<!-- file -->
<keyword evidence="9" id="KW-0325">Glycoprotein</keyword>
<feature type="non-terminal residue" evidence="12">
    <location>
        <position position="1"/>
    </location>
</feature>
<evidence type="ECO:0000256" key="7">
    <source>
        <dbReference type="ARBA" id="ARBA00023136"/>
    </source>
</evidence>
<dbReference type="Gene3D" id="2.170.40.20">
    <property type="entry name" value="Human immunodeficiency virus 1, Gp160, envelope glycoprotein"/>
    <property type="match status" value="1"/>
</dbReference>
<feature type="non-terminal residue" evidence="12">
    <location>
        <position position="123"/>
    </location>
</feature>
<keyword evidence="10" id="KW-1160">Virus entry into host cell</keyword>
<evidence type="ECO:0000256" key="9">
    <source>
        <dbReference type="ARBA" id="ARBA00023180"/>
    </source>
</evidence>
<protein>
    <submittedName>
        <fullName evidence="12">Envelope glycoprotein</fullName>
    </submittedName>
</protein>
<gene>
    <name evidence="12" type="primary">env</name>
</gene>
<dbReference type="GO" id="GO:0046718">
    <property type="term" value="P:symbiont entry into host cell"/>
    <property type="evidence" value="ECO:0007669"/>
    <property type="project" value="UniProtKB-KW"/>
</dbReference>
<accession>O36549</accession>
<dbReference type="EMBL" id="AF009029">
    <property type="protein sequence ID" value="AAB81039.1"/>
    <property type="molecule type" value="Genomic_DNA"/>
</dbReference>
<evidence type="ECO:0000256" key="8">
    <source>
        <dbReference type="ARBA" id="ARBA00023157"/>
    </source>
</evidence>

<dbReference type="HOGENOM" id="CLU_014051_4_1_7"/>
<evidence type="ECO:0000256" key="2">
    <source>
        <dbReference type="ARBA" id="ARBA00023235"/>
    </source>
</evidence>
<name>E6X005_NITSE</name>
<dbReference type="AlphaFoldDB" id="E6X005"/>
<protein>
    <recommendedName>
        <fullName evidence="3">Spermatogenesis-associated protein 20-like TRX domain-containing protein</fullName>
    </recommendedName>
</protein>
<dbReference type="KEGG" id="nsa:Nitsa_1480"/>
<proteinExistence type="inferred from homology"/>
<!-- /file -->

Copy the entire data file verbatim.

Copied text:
<keyword evidence="9" id="KW-0325">Glycoprotein</keyword>
<feature type="non-terminal residue" evidence="12">
    <location>
        <position position="1"/>
    </location>
</feature>
<evidence type="ECO:0000256" key="7">
    <source>
        <dbReference type="ARBA" id="ARBA00023136"/>
    </source>
</evidence>
<dbReference type="Gene3D" id="2.170.40.20">
    <property type="entry name" value="Human immunodeficiency virus 1, Gp160, envelope glycoprotein"/>
    <property type="match status" value="1"/>
</dbReference>
<feature type="non-terminal residue" evidence="12">
    <location>
        <position position="123"/>
    </location>
</feature>
<keyword evidence="10" id="KW-1160">Virus entry into host cell</keyword>
<evidence type="ECO:0000256" key="9">
    <source>
        <dbReference type="ARBA" id="ARBA00023180"/>
    </source>
</evidence>
<protein>
    <submittedName>
        <fullName evidence="12">Envelope glycoprotein</fullName>
    </submittedName>
</protein>
<gene>
    <name evidence="12" type="primary">env</name>
</gene>
<dbReference type="GO" id="GO:0046718">
    <property type="term" value="P:symbiont entry into host cell"/>
    <property type="evidence" value="ECO:0007669"/>
    <property type="project" value="UniProtKB-KW"/>
</dbReference>
<accession>O36549</accession>
<dbReference type="EMBL" id="AF009029">
    <property type="protein sequence ID" value="AAB81039.1"/>
    <property type="molecule type" value="Genomic_DNA"/>
</dbReference>
<evidence type="ECO:0000256" key="8">
    <source>
        <dbReference type="ARBA" id="ARBA00023157"/>
    </source>
</evidence>

<dbReference type="HOGENOM" id="CLU_014051_4_1_7"/>
<evidence type="ECO:0000256" key="2">
    <source>
        <dbReference type="ARBA" id="ARBA00023235"/>
    </source>
</evidence>
<name>E6X005_NITSE</name>
<dbReference type="AlphaFoldDB" id="E6X005"/>
<protein>
    <recommendedName>
        <fullName evidence="3">Spermatogenesis-associated protein 20-like TRX domain-containing protein</fullName>
    </recommendedName>
</protein>
<dbReference type="KEGG" id="nsa:Nitsa_1480"/>
<proteinExistence type="inferred from homology"/>